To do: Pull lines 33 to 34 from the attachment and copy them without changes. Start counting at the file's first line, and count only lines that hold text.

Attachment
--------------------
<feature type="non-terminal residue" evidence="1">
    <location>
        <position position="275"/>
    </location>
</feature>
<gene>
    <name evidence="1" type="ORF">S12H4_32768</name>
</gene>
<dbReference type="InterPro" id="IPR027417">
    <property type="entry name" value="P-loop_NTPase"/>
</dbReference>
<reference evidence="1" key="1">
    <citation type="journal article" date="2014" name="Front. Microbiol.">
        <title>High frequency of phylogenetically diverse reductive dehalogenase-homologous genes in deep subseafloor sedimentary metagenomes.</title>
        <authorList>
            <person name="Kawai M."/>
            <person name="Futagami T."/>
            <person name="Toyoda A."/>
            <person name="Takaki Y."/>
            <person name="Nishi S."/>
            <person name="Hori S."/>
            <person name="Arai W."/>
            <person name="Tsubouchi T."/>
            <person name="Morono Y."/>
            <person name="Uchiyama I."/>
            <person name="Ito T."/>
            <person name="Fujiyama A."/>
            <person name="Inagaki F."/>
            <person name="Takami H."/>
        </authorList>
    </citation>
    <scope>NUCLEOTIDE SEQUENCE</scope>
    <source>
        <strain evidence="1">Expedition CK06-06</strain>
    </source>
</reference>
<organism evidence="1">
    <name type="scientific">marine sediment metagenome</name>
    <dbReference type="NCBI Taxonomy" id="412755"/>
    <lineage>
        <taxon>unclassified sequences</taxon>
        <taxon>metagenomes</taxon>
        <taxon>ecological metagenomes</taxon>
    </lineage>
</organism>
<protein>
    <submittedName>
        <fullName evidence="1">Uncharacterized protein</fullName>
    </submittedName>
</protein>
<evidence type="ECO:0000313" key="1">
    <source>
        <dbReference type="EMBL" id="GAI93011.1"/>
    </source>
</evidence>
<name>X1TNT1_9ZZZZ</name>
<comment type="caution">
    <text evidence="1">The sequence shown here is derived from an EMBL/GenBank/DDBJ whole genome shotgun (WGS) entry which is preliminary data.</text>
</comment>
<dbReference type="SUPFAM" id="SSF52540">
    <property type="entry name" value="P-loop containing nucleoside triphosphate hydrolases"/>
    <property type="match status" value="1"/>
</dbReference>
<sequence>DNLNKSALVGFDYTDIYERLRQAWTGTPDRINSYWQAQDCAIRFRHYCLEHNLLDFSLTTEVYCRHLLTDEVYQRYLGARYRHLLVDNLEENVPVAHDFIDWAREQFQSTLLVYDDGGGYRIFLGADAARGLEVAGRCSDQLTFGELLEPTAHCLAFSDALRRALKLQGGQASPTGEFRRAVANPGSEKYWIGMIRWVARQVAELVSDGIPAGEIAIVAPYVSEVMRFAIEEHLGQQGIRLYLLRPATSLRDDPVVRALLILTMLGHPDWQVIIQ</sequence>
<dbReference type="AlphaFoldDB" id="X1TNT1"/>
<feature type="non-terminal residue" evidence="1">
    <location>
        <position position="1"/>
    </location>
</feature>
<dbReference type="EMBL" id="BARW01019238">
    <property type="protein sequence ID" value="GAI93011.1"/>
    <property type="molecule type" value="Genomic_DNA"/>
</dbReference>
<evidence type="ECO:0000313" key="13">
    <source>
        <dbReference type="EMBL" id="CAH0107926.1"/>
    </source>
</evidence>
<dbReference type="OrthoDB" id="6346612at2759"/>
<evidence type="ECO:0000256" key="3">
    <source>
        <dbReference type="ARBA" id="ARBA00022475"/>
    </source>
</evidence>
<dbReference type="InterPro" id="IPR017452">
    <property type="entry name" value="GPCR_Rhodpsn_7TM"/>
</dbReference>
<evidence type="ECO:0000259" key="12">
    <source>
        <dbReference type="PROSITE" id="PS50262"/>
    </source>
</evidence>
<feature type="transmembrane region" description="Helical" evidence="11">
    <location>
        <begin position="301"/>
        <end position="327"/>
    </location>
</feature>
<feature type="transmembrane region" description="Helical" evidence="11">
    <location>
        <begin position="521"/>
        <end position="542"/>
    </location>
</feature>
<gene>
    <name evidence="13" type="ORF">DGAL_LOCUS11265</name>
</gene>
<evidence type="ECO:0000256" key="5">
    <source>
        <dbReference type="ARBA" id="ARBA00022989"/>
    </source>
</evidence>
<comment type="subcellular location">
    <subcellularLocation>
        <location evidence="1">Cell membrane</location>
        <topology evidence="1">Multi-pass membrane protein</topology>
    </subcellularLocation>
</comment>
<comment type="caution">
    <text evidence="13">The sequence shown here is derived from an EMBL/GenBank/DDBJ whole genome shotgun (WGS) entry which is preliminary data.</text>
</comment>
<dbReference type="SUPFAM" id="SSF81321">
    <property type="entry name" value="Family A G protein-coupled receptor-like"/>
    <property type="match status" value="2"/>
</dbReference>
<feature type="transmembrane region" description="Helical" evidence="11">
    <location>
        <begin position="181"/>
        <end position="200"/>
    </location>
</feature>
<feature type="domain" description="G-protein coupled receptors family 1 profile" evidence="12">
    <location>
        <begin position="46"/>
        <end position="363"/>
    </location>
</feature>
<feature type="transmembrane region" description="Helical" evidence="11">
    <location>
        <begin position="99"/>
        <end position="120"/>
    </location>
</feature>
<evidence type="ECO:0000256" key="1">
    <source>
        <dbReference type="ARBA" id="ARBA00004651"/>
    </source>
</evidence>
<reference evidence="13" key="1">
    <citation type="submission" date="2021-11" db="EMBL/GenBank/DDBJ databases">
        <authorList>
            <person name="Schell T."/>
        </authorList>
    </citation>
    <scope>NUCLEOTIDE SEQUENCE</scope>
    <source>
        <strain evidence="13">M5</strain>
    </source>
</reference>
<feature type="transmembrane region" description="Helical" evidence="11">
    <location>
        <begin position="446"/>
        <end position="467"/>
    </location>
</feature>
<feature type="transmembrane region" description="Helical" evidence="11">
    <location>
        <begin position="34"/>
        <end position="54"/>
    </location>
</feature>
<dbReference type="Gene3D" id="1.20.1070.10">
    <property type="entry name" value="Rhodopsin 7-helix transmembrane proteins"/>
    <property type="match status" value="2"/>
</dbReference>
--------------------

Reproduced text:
    <source>
        <strain evidence="1">Expedition CK06-06</strain>